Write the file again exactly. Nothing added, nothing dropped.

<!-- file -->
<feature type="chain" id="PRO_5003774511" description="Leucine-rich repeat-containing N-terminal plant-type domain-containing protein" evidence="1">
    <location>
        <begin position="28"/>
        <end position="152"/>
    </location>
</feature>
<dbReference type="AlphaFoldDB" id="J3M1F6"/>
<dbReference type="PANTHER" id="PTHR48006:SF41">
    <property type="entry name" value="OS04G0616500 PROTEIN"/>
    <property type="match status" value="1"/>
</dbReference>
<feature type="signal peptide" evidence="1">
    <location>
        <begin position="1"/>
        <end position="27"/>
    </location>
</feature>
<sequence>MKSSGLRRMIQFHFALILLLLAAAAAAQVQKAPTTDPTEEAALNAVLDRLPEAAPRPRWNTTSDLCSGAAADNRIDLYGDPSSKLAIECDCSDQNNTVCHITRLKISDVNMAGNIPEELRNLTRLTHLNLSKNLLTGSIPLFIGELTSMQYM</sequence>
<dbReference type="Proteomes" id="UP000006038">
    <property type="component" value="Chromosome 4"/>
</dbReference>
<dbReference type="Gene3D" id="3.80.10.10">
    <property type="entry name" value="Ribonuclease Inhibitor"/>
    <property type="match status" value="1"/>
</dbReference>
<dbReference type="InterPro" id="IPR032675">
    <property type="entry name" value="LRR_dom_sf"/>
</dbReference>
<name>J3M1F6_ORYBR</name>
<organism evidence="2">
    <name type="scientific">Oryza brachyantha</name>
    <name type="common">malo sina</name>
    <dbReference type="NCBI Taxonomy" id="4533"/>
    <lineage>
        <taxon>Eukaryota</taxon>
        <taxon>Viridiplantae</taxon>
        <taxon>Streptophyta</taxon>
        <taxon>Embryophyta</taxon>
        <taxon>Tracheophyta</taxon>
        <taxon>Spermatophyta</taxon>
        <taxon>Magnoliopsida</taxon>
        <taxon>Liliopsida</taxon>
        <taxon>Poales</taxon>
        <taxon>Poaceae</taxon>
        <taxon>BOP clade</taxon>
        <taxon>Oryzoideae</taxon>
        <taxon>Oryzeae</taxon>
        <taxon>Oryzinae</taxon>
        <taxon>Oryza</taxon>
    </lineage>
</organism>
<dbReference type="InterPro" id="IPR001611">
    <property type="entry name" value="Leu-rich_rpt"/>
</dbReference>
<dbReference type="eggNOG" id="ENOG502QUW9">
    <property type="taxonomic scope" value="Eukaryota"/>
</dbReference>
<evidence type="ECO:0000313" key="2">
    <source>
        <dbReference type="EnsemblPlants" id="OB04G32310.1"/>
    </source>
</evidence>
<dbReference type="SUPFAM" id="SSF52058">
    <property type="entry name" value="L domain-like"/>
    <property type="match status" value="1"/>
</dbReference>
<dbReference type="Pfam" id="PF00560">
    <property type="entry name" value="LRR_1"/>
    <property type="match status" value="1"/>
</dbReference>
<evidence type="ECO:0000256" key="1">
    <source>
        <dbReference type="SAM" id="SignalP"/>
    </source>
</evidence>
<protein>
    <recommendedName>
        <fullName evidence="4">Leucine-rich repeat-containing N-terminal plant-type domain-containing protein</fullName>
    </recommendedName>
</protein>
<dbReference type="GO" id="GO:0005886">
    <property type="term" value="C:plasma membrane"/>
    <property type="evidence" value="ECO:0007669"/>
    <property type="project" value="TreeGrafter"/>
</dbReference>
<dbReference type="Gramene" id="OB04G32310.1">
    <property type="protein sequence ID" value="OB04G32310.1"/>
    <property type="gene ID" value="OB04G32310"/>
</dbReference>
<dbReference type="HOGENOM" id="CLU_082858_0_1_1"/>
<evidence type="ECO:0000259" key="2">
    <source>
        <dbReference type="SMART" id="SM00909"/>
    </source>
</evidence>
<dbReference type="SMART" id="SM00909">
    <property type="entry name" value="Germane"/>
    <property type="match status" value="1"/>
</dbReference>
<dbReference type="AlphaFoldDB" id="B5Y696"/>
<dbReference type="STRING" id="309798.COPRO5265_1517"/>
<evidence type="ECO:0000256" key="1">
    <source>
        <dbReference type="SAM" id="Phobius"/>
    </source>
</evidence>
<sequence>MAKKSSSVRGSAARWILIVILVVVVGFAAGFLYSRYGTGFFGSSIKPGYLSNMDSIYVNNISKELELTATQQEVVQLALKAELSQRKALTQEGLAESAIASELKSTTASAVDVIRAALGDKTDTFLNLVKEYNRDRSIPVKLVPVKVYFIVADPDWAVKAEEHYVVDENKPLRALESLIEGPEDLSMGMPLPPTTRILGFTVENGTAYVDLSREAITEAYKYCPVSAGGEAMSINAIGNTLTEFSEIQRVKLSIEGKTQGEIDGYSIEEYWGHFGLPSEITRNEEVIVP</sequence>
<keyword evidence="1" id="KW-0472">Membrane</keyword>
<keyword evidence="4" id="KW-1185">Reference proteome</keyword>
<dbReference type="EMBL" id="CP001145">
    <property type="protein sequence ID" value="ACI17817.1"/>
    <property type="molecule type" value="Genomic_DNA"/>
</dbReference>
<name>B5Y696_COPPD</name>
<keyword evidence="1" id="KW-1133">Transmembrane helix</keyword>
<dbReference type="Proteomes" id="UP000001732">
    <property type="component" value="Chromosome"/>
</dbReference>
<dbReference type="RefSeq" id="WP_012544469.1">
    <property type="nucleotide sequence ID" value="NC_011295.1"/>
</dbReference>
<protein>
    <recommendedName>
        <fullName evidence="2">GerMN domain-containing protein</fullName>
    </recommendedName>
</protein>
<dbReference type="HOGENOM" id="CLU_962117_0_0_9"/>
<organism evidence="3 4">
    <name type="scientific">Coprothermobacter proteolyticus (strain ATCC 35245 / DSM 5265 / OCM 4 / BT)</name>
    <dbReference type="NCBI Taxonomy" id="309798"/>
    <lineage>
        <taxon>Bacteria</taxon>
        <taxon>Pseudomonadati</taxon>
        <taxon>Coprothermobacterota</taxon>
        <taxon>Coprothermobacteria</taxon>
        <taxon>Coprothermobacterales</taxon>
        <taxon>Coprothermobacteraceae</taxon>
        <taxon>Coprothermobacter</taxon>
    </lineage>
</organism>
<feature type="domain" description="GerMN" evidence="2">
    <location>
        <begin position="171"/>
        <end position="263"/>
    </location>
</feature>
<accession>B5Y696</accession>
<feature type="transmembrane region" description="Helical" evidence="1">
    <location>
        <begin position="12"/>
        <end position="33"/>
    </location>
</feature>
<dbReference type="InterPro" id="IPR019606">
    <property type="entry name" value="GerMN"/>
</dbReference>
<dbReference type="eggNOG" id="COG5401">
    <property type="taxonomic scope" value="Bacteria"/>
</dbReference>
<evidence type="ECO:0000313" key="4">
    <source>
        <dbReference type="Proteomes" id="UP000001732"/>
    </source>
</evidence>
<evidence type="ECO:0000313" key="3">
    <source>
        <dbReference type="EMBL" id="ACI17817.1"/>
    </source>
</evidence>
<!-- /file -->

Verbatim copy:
<feature type="chain" id="PRO_5003774511" description="Leucine-rich repeat-containing N-terminal plant-type domain-containing protein" evidence="1">
    <location>
        <begin position="28"/>
        <end position="152"/>
    </location>
</feature>
<dbReference type="AlphaFoldDB" id="J3M1F6"/>
<dbReference type="PANTHER" id="PTHR48006:SF41">
    <property type="entry name" value="OS04G0616500 PROTEIN"/>
    <property type="match status" value="1"/>
</dbReference>
<feature type="signal peptide" evidence="1">
    <location>
        <begin position="1"/>
        <end position="27"/>
    </location>
</feature>
<sequence>MKSSGLRRMIQFHFALILLLLAAAAAAQVQKAPTTDPTEEAALNAVLDRLPEAAPRPRWNTTSDLCSGAAADNRIDLYGDPSSKLAIECDCSDQNNTVCHITRLKISDVNMAGNIPEELRNLTRLTHLNLSKNLLTGSIPLFIGELTSMQYM</sequence>
<dbReference type="Proteomes" id="UP000006038">
    <property type="component" value="Chromosome 4"/>
</dbReference>
<dbReference type="Gene3D" id="3.80.10.10">
    <property type="entry name" value="Ribonuclease Inhibitor"/>
    <property type="match status" value="1"/>
</dbReference>
<dbReference type="InterPro" id="IPR032675">
    <property type="entry name" value="LRR_dom_sf"/>
</dbReference>
<name>J3M1F6_ORYBR</name>
<organism evidence="2">
    <name type="scientific">Oryza brachyantha</name>
    <name type="common">malo sina</name>
    <dbReference type="NCBI Taxonomy" id="4533"/>
    <lineage>
        <taxon>Eukaryota</taxon>
        <taxon>Viridiplantae</taxon>
        <taxon>Streptophyta</taxon>
        <taxon>Embryophyta</taxon>
        <taxon>Tracheophyta</taxon>
        <taxon>Spermatophyta</taxon>
        <taxon>Magnoliopsida</taxon>
        <taxon>Liliopsida</taxon>
        <taxon>Poales</taxon>
        <taxon>Poaceae</taxon>
        <taxon>BOP clade</taxon>
        <taxon>Oryzoideae</taxon>
        <taxon>Oryzeae</taxon>
        <taxon>Oryzinae</taxon>
        <taxon>Oryza</taxon>
    </lineage>
</organism>
<dbReference type="InterPro" id="IPR001611">
    <property type="entry name" value="Leu-rich_rpt"/>
</dbReference>
<dbReference type="eggNOG" id="ENOG502QUW9">
    <property type="taxonomic scope" value="Eukaryota"/>
</dbReference>
<evidence type="ECO:0000313" key="2">
    <source>
        <dbReference type="EnsemblPlants" id="OB04G32310.1"/>
    </source>
</evidence>
<dbReference type="SUPFAM" id="SSF52058">
    <property type="entry name" value="L domain-like"/>
    <property type="match status" value="1"/>
</dbReference>
<dbReference type="Pfam" id="PF00560">
    <property type="entry name" value="LRR_1"/>
    <property type="match status" value="1"/>
</dbReference>
<evidence type="ECO:0000256" key="1">
    <source>
        <dbReference type="SAM" id="SignalP"/>
    </source>
</evidence>
<protein>
    <recommendedName>
        <fullName evidence="4">Leucine-rich repeat-containing N-terminal plant-type domain-containing protein</fullName>
    </recommendedName>
</protein>
<dbReference type="GO" id="GO:0005886">
    <property type="term" value="C:plasma membrane"/>
    <property type="evidence" value="ECO:0007669"/>
    <property type="project" value="TreeGrafter"/>
</dbReference>
<dbReference type="Gramene" id="OB04G32310.1">
    <property type="protein sequence ID" value="OB04G32310.1"/>
    <property type="gene ID" value="OB04G32310"/>
</dbReference>
<dbReference type="HOGENOM" id="CLU_082858_0_1_1"/>
<evidence type="ECO:0000259" key="2">
    <source>
        <dbReference type="SMART" id="SM00909"/>
    </source>
</evidence>
<dbReference type="SMART" id="SM00909">
    <property type="entry name" value="Germane"/>
    <property type="match status" value="1"/>
</dbReference>
<dbReference type="AlphaFoldDB" id="B5Y696"/>
<dbReference type="STRING" id="309798.COPRO5265_1517"/>
<evidence type="ECO:0000256" key="1">
    <source>
        <dbReference type="SAM" id="Phobius"/>
    </source>
</evidence>
<sequence>MAKKSSSVRGSAARWILIVILVVVVGFAAGFLYSRYGTGFFGSSIKPGYLSNMDSIYVNNISKELELTATQQEVVQLALKAELSQRKALTQEGLAESAIASELKSTTASAVDVIRAALGDKTDTFLNLVKEYNRDRSIPVKLVPVKVYFIVADPDWAVKAEEHYVVDENKPLRALESLIEGPEDLSMGMPLPPTTRILGFTVENGTAYVDLSREAITEAYKYCPVSAGGEAMSINAIGNTLTEFSEIQRVKLSIEGKTQGEIDGYSIEEYWGHFGLPSEITRNEEVIVP</sequence>
<keyword evidence="1" id="KW-0472">Membrane</keyword>
<keyword evidence="4" id="KW-1185">Reference proteome</keyword>
<dbReference type="EMBL" id="CP001145">
    <property type="protein sequence ID" value="ACI17817.1"/>
    <property type="molecule type" value="Genomic_DNA"/>
</dbReference>
<name>B5Y696_COPPD</name>
<keyword evidence="1" id="KW-1133">Transmembrane helix</keyword>
<dbReference type="Proteomes" id="UP000001732">
    <property type="component" value="Chromosome"/>
</dbReference>
<dbReference type="RefSeq" id="WP_012544469.1">
    <property type="nucleotide sequence ID" value="NC_011295.1"/>
</dbReference>
<protein>
    <recommendedName>
        <fullName evidence="2">GerMN domain-containing protein</fullName>
    </recommendedName>
</protein>
<dbReference type="HOGENOM" id="CLU_962117_0_0_9"/>
<organism evidence="3 4">
    <name type="scientific">Coprothermobacter proteolyticus (strain ATCC 35245 / DSM 5265 / OCM 4 / BT)</name>
    <dbReference type="NCBI Taxonomy" id="309798"/>
    <lineage>
        <taxon>Bacteria</taxon>
        <taxon>Pseudomonadati</taxon>
        <taxon>Coprothermobacterota</taxon>
        <taxon>Coprothermobacteria</taxon>
        <taxon>Coprothermobacterales</taxon>
        <taxon>Coprothermobacteraceae</taxon>
        <taxon>Coprothermobacter</taxon>
    </lineage>
</organism>
<feature type="domain" description="GerMN" evidence="2">
    <location>
        <begin position="171"/>
        <end position="263"/>
    </location>
</feature>
<accession>B5Y696</accession>
<feature type="transmembrane region" description="Helical" evidence="1">
    <location>
        <begin position="12"/>
        <end position="33"/>
    </location>
</feature>
<dbReference type="InterPro" id="IPR019606">
    <property type="entry name" value="GerMN"/>
</dbReference>
<dbReference type="eggNOG" id="COG5401">
    <property type="taxonomic scope" value="Bacteria"/>
</dbReference>
<evidence type="ECO:0000313" key="4">
    <source>
        <dbReference type="Proteomes" id="UP000001732"/>
    </source>
</evidence>
<evidence type="ECO:0000313" key="3">
    <source>
        <dbReference type="EMBL" id="ACI17817.1"/>
    </source>
</evidence>